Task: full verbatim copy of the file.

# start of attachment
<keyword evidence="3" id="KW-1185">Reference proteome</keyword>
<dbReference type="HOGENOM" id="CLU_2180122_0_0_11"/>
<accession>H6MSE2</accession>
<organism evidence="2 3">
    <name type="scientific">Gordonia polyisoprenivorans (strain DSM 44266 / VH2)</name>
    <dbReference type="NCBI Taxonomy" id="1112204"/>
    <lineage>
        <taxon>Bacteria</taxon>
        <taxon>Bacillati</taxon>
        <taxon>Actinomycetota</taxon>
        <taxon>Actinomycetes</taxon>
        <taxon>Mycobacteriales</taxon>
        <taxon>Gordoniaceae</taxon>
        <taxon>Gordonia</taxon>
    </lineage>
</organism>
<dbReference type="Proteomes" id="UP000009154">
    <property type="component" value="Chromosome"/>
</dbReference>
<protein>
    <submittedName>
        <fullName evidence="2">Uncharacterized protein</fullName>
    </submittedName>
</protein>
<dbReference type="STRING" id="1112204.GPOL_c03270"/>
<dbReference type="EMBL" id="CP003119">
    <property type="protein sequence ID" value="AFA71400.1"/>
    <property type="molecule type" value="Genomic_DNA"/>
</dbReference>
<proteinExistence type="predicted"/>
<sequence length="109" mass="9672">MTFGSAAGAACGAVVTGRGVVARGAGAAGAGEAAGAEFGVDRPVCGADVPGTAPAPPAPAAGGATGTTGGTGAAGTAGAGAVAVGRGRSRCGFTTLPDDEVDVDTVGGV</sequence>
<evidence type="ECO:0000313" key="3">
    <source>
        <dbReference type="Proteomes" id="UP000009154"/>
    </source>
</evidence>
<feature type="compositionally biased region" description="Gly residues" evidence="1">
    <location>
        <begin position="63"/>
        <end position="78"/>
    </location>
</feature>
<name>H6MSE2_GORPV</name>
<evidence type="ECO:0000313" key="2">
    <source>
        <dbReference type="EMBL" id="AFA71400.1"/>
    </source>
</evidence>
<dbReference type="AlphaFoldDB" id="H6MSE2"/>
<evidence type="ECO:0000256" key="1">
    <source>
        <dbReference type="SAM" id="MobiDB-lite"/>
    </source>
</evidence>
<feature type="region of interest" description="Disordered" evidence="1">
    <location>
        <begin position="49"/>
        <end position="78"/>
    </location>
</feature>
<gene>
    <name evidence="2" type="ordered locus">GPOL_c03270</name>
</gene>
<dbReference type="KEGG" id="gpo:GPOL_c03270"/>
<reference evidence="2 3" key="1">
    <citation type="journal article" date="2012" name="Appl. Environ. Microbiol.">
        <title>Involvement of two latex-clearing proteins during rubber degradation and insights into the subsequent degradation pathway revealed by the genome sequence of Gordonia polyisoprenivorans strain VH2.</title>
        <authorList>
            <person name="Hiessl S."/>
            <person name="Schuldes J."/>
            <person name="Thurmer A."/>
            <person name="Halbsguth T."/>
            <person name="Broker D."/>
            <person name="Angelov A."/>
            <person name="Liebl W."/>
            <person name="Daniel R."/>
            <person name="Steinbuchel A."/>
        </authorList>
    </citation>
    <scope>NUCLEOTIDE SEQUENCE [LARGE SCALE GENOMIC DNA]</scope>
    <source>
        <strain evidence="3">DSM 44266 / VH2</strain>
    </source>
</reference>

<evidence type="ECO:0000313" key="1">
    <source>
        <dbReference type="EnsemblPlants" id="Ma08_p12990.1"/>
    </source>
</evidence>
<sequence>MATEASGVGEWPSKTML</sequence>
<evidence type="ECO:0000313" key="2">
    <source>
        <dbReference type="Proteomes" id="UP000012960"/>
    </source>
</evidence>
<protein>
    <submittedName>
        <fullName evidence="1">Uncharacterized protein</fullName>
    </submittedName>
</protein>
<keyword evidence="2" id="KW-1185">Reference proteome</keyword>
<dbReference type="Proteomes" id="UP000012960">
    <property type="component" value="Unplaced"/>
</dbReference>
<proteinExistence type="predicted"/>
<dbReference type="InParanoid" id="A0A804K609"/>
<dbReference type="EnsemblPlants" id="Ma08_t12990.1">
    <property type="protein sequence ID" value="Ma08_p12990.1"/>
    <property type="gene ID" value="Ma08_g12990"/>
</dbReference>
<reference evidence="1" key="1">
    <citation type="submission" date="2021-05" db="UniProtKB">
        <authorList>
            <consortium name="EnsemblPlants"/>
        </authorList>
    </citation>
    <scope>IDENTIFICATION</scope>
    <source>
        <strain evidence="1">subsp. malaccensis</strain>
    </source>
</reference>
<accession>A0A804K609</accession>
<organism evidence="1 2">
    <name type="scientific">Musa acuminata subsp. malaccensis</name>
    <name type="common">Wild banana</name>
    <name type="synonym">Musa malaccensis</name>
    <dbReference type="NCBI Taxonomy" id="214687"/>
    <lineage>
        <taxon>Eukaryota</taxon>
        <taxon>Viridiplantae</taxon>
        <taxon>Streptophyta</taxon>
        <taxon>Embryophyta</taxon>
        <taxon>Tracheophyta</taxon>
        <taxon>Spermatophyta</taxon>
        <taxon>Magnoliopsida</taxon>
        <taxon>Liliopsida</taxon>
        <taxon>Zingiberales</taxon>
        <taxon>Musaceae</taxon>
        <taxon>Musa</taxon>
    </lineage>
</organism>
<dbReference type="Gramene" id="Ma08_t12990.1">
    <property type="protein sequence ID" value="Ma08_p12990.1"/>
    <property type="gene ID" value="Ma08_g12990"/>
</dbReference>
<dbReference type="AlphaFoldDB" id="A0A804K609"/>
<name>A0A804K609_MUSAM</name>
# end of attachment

<keyword evidence="3" id="KW-1185">Reference proteome</keyword>
<dbReference type="HOGENOM" id="CLU_2180122_0_0_11"/>
<accession>H6MSE2</accession>
<organism evidence="2 3">
    <name type="scientific">Gordonia polyisoprenivorans (strain DSM 44266 / VH2)</name>
    <dbReference type="NCBI Taxonomy" id="1112204"/>
    <lineage>
        <taxon>Bacteria</taxon>
        <taxon>Bacillati</taxon>
        <taxon>Actinomycetota</taxon>
        <taxon>Actinomycetes</taxon>
        <taxon>Mycobacteriales</taxon>
        <taxon>Gordoniaceae</taxon>
        <taxon>Gordonia</taxon>
    </lineage>
</organism>
<dbReference type="Proteomes" id="UP000009154">
    <property type="component" value="Chromosome"/>
</dbReference>
<protein>
    <submittedName>
        <fullName evidence="2">Uncharacterized protein</fullName>
    </submittedName>
</protein>
<dbReference type="STRING" id="1112204.GPOL_c03270"/>
<dbReference type="EMBL" id="CP003119">
    <property type="protein sequence ID" value="AFA71400.1"/>
    <property type="molecule type" value="Genomic_DNA"/>
</dbReference>
<proteinExistence type="predicted"/>
<sequence length="109" mass="9672">MTFGSAAGAACGAVVTGRGVVARGAGAAGAGEAAGAEFGVDRPVCGADVPGTAPAPPAPAAGGATGTTGGTGAAGTAGAGAVAVGRGRSRCGFTTLPDDEVDVDTVGGV</sequence>
<evidence type="ECO:0000313" key="3">
    <source>
        <dbReference type="Proteomes" id="UP000009154"/>
    </source>
</evidence>
<feature type="compositionally biased region" description="Gly residues" evidence="1">
    <location>
        <begin position="63"/>
        <end position="78"/>
    </location>
</feature>
<name>H6MSE2_GORPV</name>
<evidence type="ECO:0000313" key="2">
    <source>
        <dbReference type="EMBL" id="AFA71400.1"/>
    </source>
</evidence>
<dbReference type="AlphaFoldDB" id="H6MSE2"/>
<evidence type="ECO:0000256" key="1">
    <source>
        <dbReference type="SAM" id="MobiDB-lite"/>
    </source>
</evidence>
<feature type="region of interest" description="Disordered" evidence="1">
    <location>
        <begin position="49"/>
        <end position="78"/>
    </location>
</feature>
<gene>
    <name evidence="2" type="ordered locus">GPOL_c03270</name>
</gene>
<dbReference type="KEGG" id="gpo:GPOL_c03270"/>
<reference evidence="2 3" key="1">
    <citation type="journal article" date="2012" name="Appl. Environ. Microbiol.">
        <title>Involvement of two latex-clearing proteins during rubber degradation and insights into the subsequent degradation pathway revealed by the genome sequence of Gordonia polyisoprenivorans strain VH2.</title>
        <authorList>
            <person name="Hiessl S."/>
            <person name="Schuldes J."/>
            <person name="Thurmer A."/>
            <person name="Halbsguth T."/>
            <person name="Broker D."/>
            <person name="Angelov A."/>
            <person name="Liebl W."/>
            <person name="Daniel R."/>
            <person name="Steinbuchel A."/>
        </authorList>
    </citation>
    <scope>NUCLEOTIDE SEQUENCE [LARGE SCALE GENOMIC DNA]</scope>
    <source>
        <strain evidence="3">DSM 44266 / VH2</strain>
    </source>
</reference>

<evidence type="ECO:0000313" key="1">
    <source>
        <dbReference type="EnsemblPlants" id="Ma08_p12990.1"/>
    </source>
</evidence>
<sequence>MATEASGVGEWPSKTML</sequence>
<evidence type="ECO:0000313" key="2">
    <source>
        <dbReference type="Proteomes" id="UP000012960"/>
    </source>
</evidence>
<protein>
    <submittedName>
        <fullName evidence="1">Uncharacterized protein</fullName>
    </submittedName>
</protein>
<keyword evidence="2" id="KW-1185">Reference proteome</keyword>
<dbReference type="Proteomes" id="UP000012960">
    <property type="component" value="Unplaced"/>
</dbReference>
<proteinExistence type="predicted"/>
<dbReference type="InParanoid" id="A0A804K609"/>
<dbReference type="EnsemblPlants" id="Ma08_t12990.1">
    <property type="protein sequence ID" value="Ma08_p12990.1"/>
    <property type="gene ID" value="Ma08_g12990"/>
</dbReference>
<reference evidence="1" key="1">
    <citation type="submission" date="2021-05" db="UniProtKB">
        <authorList>
            <consortium name="EnsemblPlants"/>
        </authorList>
    </citation>
    <scope>IDENTIFICATION</scope>
    <source>
        <strain evidence="1">subsp. malaccensis</strain>
    </source>
</reference>
<accession>A0A804K609</accession>
<organism evidence="1 2">
    <name type="scientific">Musa acuminata subsp. malaccensis</name>
    <name type="common">Wild banana</name>
    <name type="synonym">Musa malaccensis</name>
    <dbReference type="NCBI Taxonomy" id="214687"/>
    <lineage>
        <taxon>Eukaryota</taxon>
        <taxon>Viridiplantae</taxon>
        <taxon>Streptophyta</taxon>
        <taxon>Embryophyta</taxon>
        <taxon>Tracheophyta</taxon>
        <taxon>Spermatophyta</taxon>
        <taxon>Magnoliopsida</taxon>
        <taxon>Liliopsida</taxon>
        <taxon>Zingiberales</taxon>
        <taxon>Musaceae</taxon>
        <taxon>Musa</taxon>
    </lineage>
</organism>
<dbReference type="Gramene" id="Ma08_t12990.1">
    <property type="protein sequence ID" value="Ma08_p12990.1"/>
    <property type="gene ID" value="Ma08_g12990"/>
</dbReference>
<dbReference type="AlphaFoldDB" id="A0A804K609"/>
<name>A0A804K609_MUSAM</name>